The use of impact compactor for densifying WMA with super stabilized emulsions does not allow achieving the same volumetric properties as in the HMA. The presence of water vapor and the lower temperature of the asphalt residue prevent from obtaining better results. Nevertheless, the densification of warm mixes through the gyratory compactor did maintain densification levels similar to those of hot mixes, which allowed making comparative tests between both type of mixes.

The resistance and modulus of the WMA with super stabilized emulsion were lower than in the HMA, even in the cases where the WMA was more densified (for example, in the case of 4% asphalt content and gyratory compaction). This can be explained by the low mixing temperatures, which entail a lower initial aging of the asphalt in the mixes. Anyway, the values obtained for resistance and modulus are within normal ranges of hot mix asphalt.

It is recommendable to use the gyratory compactor as a mix design methodology for WMA with super stabilized emulsion and, initially, to use volumetric properties as design criteria. However, just as in the design of HMA, additional tests are recommended: susceptibility to humidity and rutting. The latter does not exclude to incorporate other tests such as resistance, Modulus and fatigue.

In general terms, WMA with super stabilized emulsion showed a good performance. A paper written by the same authors for this conference presents additional laboratory tests and an evaluation of the mixes on a field trial test. In that study, mixes with different contents of recycled material were prepared.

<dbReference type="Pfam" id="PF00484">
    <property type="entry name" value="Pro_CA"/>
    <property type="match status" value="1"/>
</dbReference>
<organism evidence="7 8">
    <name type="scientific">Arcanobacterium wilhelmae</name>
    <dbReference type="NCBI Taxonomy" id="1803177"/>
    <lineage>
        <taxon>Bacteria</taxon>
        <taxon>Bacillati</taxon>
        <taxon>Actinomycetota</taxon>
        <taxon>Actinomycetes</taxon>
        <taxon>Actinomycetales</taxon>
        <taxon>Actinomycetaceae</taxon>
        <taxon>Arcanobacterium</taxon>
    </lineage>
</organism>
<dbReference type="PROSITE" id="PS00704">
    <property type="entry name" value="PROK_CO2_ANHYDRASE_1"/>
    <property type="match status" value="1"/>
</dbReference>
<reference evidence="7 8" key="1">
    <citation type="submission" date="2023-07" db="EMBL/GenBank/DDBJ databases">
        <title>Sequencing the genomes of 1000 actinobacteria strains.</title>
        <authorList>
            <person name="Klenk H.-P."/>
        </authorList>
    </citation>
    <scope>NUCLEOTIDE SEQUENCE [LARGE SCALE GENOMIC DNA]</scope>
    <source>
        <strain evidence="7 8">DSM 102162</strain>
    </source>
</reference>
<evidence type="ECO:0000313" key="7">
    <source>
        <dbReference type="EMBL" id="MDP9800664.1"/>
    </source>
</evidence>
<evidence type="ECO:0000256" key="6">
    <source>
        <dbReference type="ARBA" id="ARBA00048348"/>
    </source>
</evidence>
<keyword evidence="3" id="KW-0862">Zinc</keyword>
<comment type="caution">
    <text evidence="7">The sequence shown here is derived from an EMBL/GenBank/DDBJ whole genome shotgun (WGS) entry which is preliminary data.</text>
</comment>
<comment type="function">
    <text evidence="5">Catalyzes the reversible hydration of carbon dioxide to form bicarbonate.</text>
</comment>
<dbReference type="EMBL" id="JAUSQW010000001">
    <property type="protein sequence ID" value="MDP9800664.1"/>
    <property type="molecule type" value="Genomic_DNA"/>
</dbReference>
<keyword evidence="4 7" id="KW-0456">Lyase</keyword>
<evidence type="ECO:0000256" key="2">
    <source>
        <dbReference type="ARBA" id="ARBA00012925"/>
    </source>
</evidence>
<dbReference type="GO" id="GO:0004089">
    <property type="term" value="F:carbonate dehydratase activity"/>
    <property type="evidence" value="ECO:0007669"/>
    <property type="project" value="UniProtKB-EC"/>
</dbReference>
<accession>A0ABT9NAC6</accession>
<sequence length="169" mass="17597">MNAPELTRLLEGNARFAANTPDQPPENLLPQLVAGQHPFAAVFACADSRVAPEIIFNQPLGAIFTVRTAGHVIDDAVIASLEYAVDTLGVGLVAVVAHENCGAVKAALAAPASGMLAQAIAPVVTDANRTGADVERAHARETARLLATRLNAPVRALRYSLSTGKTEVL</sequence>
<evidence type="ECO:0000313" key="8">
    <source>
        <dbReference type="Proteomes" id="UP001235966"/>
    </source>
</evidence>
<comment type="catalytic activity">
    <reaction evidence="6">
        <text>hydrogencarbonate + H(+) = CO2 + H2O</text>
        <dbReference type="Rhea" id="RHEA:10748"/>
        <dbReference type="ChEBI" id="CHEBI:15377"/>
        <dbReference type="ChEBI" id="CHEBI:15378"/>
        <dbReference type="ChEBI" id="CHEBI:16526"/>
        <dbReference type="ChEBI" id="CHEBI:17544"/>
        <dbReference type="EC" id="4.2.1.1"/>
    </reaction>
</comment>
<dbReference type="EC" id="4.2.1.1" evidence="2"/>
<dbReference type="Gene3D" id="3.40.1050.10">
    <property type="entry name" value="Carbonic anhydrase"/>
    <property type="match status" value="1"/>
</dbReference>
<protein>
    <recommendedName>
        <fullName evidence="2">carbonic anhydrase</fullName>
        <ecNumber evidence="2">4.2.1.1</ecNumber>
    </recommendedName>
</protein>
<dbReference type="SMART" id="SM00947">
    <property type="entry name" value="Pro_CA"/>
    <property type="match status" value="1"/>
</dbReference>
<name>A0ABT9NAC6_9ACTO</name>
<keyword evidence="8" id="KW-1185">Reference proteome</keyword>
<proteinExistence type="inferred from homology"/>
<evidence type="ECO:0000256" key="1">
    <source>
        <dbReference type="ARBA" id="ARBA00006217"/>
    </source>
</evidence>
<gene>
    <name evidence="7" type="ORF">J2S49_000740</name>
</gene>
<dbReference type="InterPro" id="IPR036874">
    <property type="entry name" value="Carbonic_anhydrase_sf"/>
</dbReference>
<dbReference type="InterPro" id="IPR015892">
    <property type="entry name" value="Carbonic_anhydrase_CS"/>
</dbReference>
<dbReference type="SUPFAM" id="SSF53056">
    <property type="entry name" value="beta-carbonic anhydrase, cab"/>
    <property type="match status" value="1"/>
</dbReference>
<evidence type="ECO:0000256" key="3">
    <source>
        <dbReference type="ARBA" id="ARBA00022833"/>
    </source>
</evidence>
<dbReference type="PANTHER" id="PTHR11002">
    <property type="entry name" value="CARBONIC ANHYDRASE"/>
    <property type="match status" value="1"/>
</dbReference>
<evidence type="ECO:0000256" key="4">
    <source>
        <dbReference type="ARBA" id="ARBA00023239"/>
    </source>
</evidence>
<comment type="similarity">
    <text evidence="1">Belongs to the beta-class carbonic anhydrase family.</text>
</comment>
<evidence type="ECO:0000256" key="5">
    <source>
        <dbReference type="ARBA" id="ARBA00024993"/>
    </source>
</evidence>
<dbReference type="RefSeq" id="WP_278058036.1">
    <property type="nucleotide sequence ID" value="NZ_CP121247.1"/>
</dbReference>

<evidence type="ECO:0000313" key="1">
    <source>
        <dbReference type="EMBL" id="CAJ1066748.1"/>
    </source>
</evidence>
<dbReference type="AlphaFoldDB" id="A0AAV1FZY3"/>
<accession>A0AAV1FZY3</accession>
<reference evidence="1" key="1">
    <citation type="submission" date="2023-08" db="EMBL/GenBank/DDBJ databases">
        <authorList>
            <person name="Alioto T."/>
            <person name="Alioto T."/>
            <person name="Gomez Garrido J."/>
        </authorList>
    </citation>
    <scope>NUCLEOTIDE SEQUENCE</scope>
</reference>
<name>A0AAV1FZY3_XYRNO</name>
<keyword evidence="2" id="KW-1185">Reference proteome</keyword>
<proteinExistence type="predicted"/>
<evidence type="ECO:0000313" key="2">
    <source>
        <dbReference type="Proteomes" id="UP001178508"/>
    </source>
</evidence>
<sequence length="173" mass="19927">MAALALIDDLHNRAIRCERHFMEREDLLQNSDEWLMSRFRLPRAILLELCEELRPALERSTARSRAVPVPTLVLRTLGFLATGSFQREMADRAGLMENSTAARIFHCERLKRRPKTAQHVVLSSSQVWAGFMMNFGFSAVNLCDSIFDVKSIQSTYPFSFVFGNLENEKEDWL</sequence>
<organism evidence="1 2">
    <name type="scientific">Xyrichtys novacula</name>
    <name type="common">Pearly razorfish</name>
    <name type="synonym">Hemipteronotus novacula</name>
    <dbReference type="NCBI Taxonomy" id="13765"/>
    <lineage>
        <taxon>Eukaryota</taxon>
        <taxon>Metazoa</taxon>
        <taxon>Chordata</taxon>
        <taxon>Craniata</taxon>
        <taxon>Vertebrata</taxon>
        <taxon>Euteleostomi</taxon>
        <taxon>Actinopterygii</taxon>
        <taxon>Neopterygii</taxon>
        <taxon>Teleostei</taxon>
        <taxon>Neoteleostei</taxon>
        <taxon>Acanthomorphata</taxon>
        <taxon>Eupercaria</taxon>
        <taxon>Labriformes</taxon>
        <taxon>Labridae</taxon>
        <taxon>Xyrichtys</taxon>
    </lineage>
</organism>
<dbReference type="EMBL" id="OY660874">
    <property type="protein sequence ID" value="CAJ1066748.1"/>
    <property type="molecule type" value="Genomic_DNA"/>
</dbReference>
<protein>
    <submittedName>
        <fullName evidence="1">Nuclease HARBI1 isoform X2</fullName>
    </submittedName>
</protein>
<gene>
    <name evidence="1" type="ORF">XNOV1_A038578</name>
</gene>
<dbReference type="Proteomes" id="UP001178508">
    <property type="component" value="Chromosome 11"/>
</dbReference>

6. Acknowledgement

The authors wish to thank the National Road Laboratory for its support during the development of this research, especially Víctor Roco, Gabriela Muñoz, Rosa Zúñiga and Rodrigo Uribe.


7. References

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EAPA (2013), (European Asphalt Pavement Association) Recuperado el 20 de 11 de 2014, de

Jair M. R. y Fitts G. L. (2014), Mezclas Asfálticas Tibias Modificadas con Azufre. Revista Carreteras(187).

Mallick R. y El-Korchi T. (2013), Pavement Engineering - Principle and Practice. Boca Raton: CRC Press.

Miranda Pérez L., García Santiagos J. L., Uguet, N., Andaluz, D., Colas Victoria, M. d., Lucas, F. J., y otros. (2013). Mezclas Templadas con Emulsión Bituminosa. CILA, Congreso Ibero-Latinoamericano de Asfalto (págs. 30-36). Revista Carreteras.

NAPA (2014), Annual Asphalt Pavement Industry Survey on Recycled Materials and Warm-Mix Asphalt Usage 2009-2013. National Asphalt Pavement Association.

Porot L. (2008), Mezclas Asfálticas a mas Bajas Temperaturas. XXXV Reunión del Asfalto. Rosario, Argentina: Comisión Permanente del Asfalto.

Rubio M. C., Martínez G., Baena L. y Moreno F. (2012), Warm Mix Asphalt: an Overview. Journal of Cleaner Production(24), 76-84.

Soto Sanchez J. A. y Raz R. T. (2007), Sistemas de Baja Emisión. Revista Carreteras(155).

Thenoux G., González Á. y Dowling R. (2007), Energy Consumption Comparison for Different Aspahalt Pavements Rehabilitation Techniques Used in Chile. Resources Conservation & Recycling, 325-339.

Facultad de Ingeniería, Departamento de Ingeniería y Gestión de la Construcción. Pontificia Universidad católica de Chile. Chile.

Fecha de Recepción: 02/08/2016 Fecha de Aceptación: 12/12/2016